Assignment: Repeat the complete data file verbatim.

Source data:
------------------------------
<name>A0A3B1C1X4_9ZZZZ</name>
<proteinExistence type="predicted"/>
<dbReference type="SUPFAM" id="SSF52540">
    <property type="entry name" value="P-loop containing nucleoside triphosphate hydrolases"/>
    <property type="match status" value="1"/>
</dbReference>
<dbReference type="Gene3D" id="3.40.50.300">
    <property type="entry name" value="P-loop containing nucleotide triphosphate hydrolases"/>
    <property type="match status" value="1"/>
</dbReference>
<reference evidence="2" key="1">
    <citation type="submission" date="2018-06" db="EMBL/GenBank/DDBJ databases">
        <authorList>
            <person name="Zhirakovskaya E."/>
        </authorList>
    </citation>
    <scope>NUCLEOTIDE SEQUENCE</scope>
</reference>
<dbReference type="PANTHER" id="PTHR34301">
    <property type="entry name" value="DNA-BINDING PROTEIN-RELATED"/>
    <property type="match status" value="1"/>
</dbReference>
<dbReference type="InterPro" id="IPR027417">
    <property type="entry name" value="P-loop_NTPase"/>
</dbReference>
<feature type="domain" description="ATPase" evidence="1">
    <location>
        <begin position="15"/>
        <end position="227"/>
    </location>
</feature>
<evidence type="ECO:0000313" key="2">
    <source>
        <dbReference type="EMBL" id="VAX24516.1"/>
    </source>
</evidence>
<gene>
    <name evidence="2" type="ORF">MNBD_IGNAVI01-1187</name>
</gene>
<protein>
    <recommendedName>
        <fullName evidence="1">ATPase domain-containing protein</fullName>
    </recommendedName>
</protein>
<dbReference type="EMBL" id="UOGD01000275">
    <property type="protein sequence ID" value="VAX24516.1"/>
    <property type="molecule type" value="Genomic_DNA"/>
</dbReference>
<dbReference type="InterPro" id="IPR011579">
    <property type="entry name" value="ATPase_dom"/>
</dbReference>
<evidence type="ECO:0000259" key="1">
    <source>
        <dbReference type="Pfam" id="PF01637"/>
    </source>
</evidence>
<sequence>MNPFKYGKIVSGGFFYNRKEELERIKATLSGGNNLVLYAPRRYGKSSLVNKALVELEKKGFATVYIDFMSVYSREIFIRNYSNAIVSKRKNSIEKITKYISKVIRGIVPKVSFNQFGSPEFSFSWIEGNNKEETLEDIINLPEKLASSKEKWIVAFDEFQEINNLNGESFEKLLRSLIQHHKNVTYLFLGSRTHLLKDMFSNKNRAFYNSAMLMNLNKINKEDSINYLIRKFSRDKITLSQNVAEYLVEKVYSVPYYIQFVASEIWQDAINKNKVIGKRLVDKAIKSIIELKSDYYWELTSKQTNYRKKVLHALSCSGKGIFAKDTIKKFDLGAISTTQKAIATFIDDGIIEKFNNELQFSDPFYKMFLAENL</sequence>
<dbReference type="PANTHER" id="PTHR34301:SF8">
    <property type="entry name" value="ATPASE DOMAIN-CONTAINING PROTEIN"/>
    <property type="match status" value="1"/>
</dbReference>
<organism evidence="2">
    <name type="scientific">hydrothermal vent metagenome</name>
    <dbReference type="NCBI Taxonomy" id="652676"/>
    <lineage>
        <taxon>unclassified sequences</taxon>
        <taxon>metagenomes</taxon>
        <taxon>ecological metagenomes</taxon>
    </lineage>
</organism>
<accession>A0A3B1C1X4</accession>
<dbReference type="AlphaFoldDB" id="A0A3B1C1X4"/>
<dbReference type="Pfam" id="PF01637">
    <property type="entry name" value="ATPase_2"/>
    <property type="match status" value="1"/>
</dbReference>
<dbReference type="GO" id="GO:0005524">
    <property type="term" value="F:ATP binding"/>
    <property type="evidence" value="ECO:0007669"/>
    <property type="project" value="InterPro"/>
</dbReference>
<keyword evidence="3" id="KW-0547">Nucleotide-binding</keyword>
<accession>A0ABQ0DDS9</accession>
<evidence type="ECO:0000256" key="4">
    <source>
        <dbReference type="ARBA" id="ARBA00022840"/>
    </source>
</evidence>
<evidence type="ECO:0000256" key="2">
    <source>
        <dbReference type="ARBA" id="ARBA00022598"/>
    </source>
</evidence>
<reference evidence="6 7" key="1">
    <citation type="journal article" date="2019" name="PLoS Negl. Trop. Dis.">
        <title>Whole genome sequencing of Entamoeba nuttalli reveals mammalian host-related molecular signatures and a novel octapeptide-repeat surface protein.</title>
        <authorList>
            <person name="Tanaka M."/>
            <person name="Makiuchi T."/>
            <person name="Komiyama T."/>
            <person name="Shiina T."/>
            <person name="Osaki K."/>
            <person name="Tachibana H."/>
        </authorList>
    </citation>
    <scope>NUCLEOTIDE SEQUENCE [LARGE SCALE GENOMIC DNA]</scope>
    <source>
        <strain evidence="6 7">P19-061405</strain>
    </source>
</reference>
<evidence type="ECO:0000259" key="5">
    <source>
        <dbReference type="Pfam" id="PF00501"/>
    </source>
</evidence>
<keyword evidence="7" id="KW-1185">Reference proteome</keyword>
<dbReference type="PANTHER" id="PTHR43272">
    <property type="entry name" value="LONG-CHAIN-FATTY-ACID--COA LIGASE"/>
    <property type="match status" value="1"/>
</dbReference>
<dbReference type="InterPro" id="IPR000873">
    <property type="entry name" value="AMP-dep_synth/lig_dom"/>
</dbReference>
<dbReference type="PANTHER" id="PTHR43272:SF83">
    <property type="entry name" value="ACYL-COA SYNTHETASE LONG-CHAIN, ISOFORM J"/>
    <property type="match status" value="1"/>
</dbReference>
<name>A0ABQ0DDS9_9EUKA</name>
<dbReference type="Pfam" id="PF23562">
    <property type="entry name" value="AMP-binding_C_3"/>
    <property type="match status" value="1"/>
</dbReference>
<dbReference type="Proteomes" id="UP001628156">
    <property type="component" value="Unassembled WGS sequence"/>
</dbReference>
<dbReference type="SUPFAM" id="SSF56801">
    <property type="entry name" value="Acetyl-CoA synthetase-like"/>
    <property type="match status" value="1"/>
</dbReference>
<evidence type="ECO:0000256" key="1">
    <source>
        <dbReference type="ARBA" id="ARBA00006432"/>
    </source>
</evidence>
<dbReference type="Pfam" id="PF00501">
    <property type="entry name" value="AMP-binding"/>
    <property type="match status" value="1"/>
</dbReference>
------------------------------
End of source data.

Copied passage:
<name>A0A3B1C1X4_9ZZZZ</name>
<proteinExistence type="predicted"/>
<dbReference type="SUPFAM" id="SSF52540">
    <property type="entry name" value="P-loop containing nucleoside triphosphate hydrolases"/>
    <property type="match status" value="1"/>
</dbReference>
<dbReference type="Gene3D" id="3.40.50.300">
    <property type="entry name" value="P-loop containing nucleotide triphosphate hydrolases"/>
    <property type="match status" value="1"/>
</dbReference>
<reference evidence="2" key="1">
    <citation type="submission" date="2018-06" db="EMBL/GenBank/DDBJ databases">
        <authorList>
            <person name="Zhirakovskaya E."/>
        </authorList>
    </citation>
    <scope>NUCLEOTIDE SEQUENCE</scope>
</reference>
<dbReference type="PANTHER" id="PTHR34301">
    <property type="entry name" value="DNA-BINDING PROTEIN-RELATED"/>
    <property type="match status" value="1"/>
</dbReference>
<dbReference type="InterPro" id="IPR027417">
    <property type="entry name" value="P-loop_NTPase"/>
</dbReference>
<feature type="domain" description="ATPase" evidence="1">
    <location>
        <begin position="15"/>
        <end position="227"/>
    </location>
</feature>
<evidence type="ECO:0000313" key="2">
    <source>
        <dbReference type="EMBL" id="VAX24516.1"/>
    </source>
</evidence>
<gene>
    <name evidence="2" type="ORF">MNBD_IGNAVI01-1187</name>
</gene>
<protein>
    <recommendedName>
        <fullName evidence="1">ATPase domain-containing protein</fullName>
    </recommendedName>
</protein>
<dbReference type="EMBL" id="UOGD01000275">
    <property type="protein sequence ID" value="VAX24516.1"/>
    <property type="molecule type" value="Genomic_DNA"/>
</dbReference>
<dbReference type="InterPro" id="IPR011579">
    <property type="entry name" value="ATPase_dom"/>
</dbReference>
<evidence type="ECO:0000259" key="1">
    <source>
        <dbReference type="Pfam" id="PF01637"/>
    </source>
</evidence>
<sequence>MNPFKYGKIVSGGFFYNRKEELERIKATLSGGNNLVLYAPRRYGKSSLVNKALVELEKKGFATVYIDFMSVYSREIFIRNYSNAIVSKRKNSIEKITKYISKVIRGIVPKVSFNQFGSPEFSFSWIEGNNKEETLEDIINLPEKLASSKEKWIVAFDEFQEINNLNGESFEKLLRSLIQHHKNVTYLFLGSRTHLLKDMFSNKNRAFYNSAMLMNLNKINKEDSINYLIRKFSRDKITLSQNVAEYLVEKVYSVPYYIQFVASEIWQDAINKNKVIGKRLVDKAIKSIIELKSDYYWELTSKQTNYRKKVLHALSCSGKGIFAKDTIKKFDLGAISTTQKAIATFIDDGIIEKFNNELQFSDPFYKMFLAENL</sequence>
<dbReference type="PANTHER" id="PTHR34301:SF8">
    <property type="entry name" value="ATPASE DOMAIN-CONTAINING PROTEIN"/>
    <property type="match status" value="1"/>
</dbReference>
<organism evidence="2">
    <name type="scientific">hydrothermal vent metagenome</name>
    <dbReference type="NCBI Taxonomy" id="652676"/>
    <lineage>
        <taxon>unclassified sequences</taxon>
        <taxon>metagenomes</taxon>
        <taxon>ecological metagenomes</taxon>
    </lineage>
</organism>
<accession>A0A3B1C1X4</accession>
<dbReference type="AlphaFoldDB" id="A0A3B1C1X4"/>
<dbReference type="Pfam" id="PF01637">
    <property type="entry name" value="ATPase_2"/>
    <property type="match status" value="1"/>
</dbReference>
<dbReference type="GO" id="GO:0005524">
    <property type="term" value="F:ATP binding"/>
    <property type="evidence" value="ECO:0007669"/>
    <property type="project" value="InterPro"/>
</dbReference>
<keyword evidence="3" id="KW-0547">Nucleotide-binding</keyword>
<accession>A0ABQ0DDS9</accession>
<evidence type="ECO:0000256" key="4">
    <source>
        <dbReference type="ARBA" id="ARBA00022840"/>
    </source>
</evidence>
<evidence type="ECO:0000256" key="2">
    <source>
        <dbReference type="ARBA" id="ARBA00022598"/>
    </source>
</evidence>
<reference evidence="6 7" key="1">
    <citation type="journal article" date="2019" name="PLoS Negl. Trop. Dis.">
        <title>Whole genome sequencing of Entamoeba nuttalli reveals mammalian host-related molecular signatures and a novel octapeptide-repeat surface protein.</title>
        <authorList>
            <person name="Tanaka M."/>
            <person name="Makiuchi T."/>
            <person name="Komiyama T."/>
            <person name="Shiina T."/>
            <person name="Osaki K."/>
            <person name="Tachibana H."/>
        </authorList>
    </citation>
    <scope>NUCLEOTIDE SEQUENCE [LARGE SCALE GENOMIC DNA]</scope>
    <source>
        <strain evidence="6 7">P19-061405</strain>
    </source>
</reference>
<evidence type="ECO:0000259" key="5">
    <source>
        <dbReference type="Pfam" id="PF00501"/>
    </source>
</evidence>
<keyword evidence="7" id="KW-1185">Reference proteome</keyword>
<dbReference type="PANTHER" id="PTHR43272">
    <property type="entry name" value="LONG-CHAIN-FATTY-ACID--COA LIGASE"/>
    <property type="match status" value="1"/>
</dbReference>
<dbReference type="InterPro" id="IPR000873">
    <property type="entry name" value="AMP-dep_synth/lig_dom"/>
</dbReference>
<dbReference type="PANTHER" id="PTHR43272:SF83">
    <property type="entry name" value="ACYL-COA SYNTHETASE LONG-CHAIN, ISOFORM J"/>
    <property type="match status" value="1"/>
</dbReference>
<name>A0ABQ0DDS9_9EUKA</name>
<dbReference type="Pfam" id="PF23562">
    <property type="entry name" value="AMP-binding_C_3"/>
    <property type="match status" value="1"/>
</dbReference>
<dbReference type="Proteomes" id="UP001628156">
    <property type="component" value="Unassembled WGS sequence"/>
</dbReference>
<dbReference type="SUPFAM" id="SSF56801">
    <property type="entry name" value="Acetyl-CoA synthetase-like"/>
    <property type="match status" value="1"/>
</dbReference>
<evidence type="ECO:0000256" key="1">
    <source>
        <dbReference type="ARBA" id="ARBA00006432"/>
    </source>
</evidence>
<dbReference type="Pfam" id="PF00501">
    <property type="entry name" value="AMP-binding"/>
    <property type="match status" value="1"/>
</dbReference>